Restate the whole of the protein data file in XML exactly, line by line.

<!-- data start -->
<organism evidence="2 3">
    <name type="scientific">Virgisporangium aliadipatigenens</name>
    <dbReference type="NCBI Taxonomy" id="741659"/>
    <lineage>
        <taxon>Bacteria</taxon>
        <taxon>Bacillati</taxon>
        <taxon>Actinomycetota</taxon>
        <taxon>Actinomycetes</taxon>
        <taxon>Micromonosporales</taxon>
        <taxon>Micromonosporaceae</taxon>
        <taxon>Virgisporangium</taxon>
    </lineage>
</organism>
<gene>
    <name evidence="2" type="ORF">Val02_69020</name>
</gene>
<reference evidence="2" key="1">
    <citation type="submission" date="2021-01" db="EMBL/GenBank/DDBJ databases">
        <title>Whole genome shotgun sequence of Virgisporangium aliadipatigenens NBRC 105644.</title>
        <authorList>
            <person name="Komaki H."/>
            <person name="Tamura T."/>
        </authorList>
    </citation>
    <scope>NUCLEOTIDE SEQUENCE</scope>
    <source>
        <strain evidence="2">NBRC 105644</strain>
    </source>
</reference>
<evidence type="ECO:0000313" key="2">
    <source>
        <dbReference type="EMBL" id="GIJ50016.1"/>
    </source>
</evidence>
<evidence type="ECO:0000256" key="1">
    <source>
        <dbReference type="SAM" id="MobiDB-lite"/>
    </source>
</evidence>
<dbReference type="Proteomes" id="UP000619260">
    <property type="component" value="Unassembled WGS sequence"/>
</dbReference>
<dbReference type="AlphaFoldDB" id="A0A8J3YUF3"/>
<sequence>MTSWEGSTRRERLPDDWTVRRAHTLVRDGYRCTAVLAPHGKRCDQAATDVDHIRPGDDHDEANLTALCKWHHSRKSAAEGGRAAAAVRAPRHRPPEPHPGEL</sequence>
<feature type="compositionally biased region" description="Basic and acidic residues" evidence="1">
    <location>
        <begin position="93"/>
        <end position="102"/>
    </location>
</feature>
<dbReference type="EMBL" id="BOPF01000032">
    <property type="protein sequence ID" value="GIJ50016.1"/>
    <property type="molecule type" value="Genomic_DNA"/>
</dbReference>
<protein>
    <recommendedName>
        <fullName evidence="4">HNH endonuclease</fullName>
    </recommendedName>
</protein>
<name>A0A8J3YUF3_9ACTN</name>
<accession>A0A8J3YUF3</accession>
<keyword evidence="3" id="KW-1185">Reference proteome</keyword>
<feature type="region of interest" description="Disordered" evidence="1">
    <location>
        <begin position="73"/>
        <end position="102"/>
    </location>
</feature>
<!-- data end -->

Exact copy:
<organism evidence="2 3">
    <name type="scientific">Virgisporangium aliadipatigenens</name>
    <dbReference type="NCBI Taxonomy" id="741659"/>
    <lineage>
        <taxon>Bacteria</taxon>
        <taxon>Bacillati</taxon>
        <taxon>Actinomycetota</taxon>
        <taxon>Actinomycetes</taxon>
        <taxon>Micromonosporales</taxon>
        <taxon>Micromonosporaceae</taxon>
        <taxon>Virgisporangium</taxon>
    </lineage>
</organism>
<gene>
    <name evidence="2" type="ORF">Val02_69020</name>
</gene>
<reference evidence="2" key="1">
    <citation type="submission" date="2021-01" db="EMBL/GenBank/DDBJ databases">
        <title>Whole genome shotgun sequence of Virgisporangium aliadipatigenens NBRC 105644.</title>
        <authorList>
            <person name="Komaki H."/>
            <person name="Tamura T."/>
        </authorList>
    </citation>
    <scope>NUCLEOTIDE SEQUENCE</scope>
    <source>
        <strain evidence="2">NBRC 105644</strain>
    </source>
</reference>
<evidence type="ECO:0000313" key="2">
    <source>
        <dbReference type="EMBL" id="GIJ50016.1"/>
    </source>
</evidence>
<evidence type="ECO:0000256" key="1">
    <source>
        <dbReference type="SAM" id="MobiDB-lite"/>
    </source>
</evidence>
<dbReference type="Proteomes" id="UP000619260">
    <property type="component" value="Unassembled WGS sequence"/>
</dbReference>
<dbReference type="AlphaFoldDB" id="A0A8J3YUF3"/>
<sequence>MTSWEGSTRRERLPDDWTVRRAHTLVRDGYRCTAVLAPHGKRCDQAATDVDHIRPGDDHDEANLTALCKWHHSRKSAAEGGRAAAAVRAPRHRPPEPHPGEL</sequence>
<feature type="compositionally biased region" description="Basic and acidic residues" evidence="1">
    <location>
        <begin position="93"/>
        <end position="102"/>
    </location>
</feature>
<dbReference type="EMBL" id="BOPF01000032">
    <property type="protein sequence ID" value="GIJ50016.1"/>
    <property type="molecule type" value="Genomic_DNA"/>
</dbReference>
<protein>
    <recommendedName>
        <fullName evidence="4">HNH endonuclease</fullName>
    </recommendedName>
</protein>
<name>A0A8J3YUF3_9ACTN</name>
<accession>A0A8J3YUF3</accession>
<keyword evidence="3" id="KW-1185">Reference proteome</keyword>
<feature type="region of interest" description="Disordered" evidence="1">
    <location>
        <begin position="73"/>
        <end position="102"/>
    </location>
</feature>